The inter-war air strategists were in part shaped by the carnage they saw in protracted trench warfare. Douhet believed that the role of air power was almost purely offensive, requiring rapid and destructive attacks against first the opposing forces’ aircraft and then against civilian industrial and commercial centers. Trenchard, like Douhet, saw air power as a strategic and valuable force. Where Trenchard differed from his Italian contemporary was in considering ground forces still important and suggesting joint ground and air operations against enemy airfields. Early American air theorists, including Mitchell and the Army Air Corps Tactical School, viewed the role of strategic bombing as targeted against the war-making capacity of the enemy, rather than against the enemy morale, as Douhet and some European counterparts considered. Mitchell saw attacks on industry, communications and transportation as the real objectives of strategic air power and saw the armies in the field as false objectives.

Douhet implicitly recognized the weakness of aircraft, which was the same as the weakness of rifles: They were extremely imprecise. In 1940, when the British began launching attacks on Germany, the imprecision of the bomber was so great that German intelligence could not figure out what they were trying to bomb. Only massing bombers and destroying cities would work.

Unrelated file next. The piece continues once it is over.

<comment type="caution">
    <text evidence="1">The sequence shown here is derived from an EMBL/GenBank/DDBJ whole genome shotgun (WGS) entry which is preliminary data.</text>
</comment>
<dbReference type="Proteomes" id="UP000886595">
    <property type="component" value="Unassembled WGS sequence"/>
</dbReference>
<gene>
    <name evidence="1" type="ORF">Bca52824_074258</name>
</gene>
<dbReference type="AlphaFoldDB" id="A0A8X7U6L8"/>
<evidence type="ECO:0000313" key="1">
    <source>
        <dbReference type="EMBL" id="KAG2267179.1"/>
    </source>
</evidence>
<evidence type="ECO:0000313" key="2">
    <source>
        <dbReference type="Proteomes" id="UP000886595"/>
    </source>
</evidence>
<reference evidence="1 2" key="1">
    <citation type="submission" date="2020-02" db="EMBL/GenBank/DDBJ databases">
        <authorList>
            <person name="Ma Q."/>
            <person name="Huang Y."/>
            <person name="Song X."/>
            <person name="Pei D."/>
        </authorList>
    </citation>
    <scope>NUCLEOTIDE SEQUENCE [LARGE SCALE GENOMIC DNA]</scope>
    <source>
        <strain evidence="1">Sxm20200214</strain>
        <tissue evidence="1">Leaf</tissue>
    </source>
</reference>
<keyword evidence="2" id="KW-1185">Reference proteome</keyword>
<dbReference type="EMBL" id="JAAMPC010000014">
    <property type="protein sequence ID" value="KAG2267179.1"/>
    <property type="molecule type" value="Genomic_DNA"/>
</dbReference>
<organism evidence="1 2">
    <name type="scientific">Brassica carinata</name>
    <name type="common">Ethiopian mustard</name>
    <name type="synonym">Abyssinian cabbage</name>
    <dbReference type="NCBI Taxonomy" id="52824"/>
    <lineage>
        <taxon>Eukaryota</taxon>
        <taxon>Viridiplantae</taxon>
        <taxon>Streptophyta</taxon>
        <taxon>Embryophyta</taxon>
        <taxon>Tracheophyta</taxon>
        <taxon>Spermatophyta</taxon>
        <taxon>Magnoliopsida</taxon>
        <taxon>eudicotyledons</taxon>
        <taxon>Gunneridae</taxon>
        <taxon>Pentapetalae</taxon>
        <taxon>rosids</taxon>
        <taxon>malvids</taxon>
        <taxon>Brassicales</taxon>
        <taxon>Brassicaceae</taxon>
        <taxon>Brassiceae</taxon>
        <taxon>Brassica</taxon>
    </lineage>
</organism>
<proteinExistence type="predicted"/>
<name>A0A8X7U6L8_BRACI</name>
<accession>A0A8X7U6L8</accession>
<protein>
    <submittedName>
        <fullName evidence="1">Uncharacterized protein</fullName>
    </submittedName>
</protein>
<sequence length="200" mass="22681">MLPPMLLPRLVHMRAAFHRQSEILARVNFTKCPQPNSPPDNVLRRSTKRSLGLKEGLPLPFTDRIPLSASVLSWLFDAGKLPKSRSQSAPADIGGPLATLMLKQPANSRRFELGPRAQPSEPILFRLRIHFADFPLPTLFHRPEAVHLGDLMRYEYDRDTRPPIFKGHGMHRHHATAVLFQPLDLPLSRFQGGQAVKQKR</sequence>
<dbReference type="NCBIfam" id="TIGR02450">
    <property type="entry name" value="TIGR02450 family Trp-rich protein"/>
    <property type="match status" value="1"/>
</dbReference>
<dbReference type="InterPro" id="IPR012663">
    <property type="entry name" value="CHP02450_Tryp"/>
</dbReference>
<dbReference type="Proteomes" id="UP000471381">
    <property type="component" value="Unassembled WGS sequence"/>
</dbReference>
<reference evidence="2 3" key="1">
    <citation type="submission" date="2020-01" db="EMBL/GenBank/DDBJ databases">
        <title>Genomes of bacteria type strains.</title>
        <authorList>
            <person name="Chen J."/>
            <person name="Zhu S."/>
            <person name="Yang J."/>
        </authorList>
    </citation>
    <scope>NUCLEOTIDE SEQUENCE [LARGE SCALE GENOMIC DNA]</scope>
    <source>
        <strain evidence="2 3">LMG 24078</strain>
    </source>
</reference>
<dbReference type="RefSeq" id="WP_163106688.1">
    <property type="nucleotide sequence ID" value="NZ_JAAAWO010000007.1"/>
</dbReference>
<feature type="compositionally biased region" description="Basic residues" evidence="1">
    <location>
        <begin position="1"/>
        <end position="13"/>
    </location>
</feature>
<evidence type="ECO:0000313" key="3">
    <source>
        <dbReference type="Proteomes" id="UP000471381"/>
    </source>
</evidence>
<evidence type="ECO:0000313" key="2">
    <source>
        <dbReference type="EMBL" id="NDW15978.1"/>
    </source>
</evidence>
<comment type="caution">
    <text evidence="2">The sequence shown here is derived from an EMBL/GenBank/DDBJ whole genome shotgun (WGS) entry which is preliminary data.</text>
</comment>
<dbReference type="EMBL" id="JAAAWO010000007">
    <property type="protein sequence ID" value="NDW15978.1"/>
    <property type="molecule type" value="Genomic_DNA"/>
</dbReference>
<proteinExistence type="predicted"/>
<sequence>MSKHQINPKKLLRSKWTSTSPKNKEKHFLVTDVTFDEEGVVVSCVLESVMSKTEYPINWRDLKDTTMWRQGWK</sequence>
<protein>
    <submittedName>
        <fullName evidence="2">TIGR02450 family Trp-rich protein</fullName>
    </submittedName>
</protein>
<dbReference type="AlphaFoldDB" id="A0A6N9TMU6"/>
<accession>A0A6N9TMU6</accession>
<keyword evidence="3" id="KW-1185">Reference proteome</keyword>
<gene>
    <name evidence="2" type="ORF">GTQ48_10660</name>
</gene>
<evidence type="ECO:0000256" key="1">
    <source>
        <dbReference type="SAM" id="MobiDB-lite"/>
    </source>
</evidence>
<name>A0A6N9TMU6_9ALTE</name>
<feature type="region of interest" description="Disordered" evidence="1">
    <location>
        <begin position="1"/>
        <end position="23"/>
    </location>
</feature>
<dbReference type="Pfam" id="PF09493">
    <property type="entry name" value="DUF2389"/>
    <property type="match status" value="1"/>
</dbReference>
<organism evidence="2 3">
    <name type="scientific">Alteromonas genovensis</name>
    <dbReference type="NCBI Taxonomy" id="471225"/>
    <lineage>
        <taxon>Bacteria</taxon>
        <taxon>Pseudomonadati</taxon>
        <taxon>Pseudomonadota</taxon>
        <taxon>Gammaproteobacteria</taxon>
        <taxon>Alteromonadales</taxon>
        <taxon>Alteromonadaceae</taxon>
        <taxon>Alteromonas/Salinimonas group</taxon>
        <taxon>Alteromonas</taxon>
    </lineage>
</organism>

The Germans used this dual strategy in the Battle of Britain. They failed both because of lack of sufficient weapons and an air force not designed for strategic bombardment (which is what attacks on cities were called) but for tactical support for ground warfare. The British adopted nighttime area bombardment, making no secret that their goal was the destruction of cities to suppress production and generate political opposition.

The United States took a different approach: precision daylight bombardment. The Army Air Corps Tactical School sought to make bombing more efficient by finding and identifying bottlenecks in the opponent’s supply chain. Targeting the bottleneck would reduce the total number of bombers, men and bombs needed to achieve the same ultimate goal as large city bombing. The Americans felt that they could solve the problem of inaccuracy and total attacks on cities through technology. They developed the Norden bombsight, which was supposed to enable the dropping of iron bombs with precision. The bombsights were delivered to the planes by armed guard, and the bombardier was ordered to destroy the bombsight at all costs if shot down. Regardless of this technology, U.S. bombing was not much more accurate than the deliberate randomness of the British.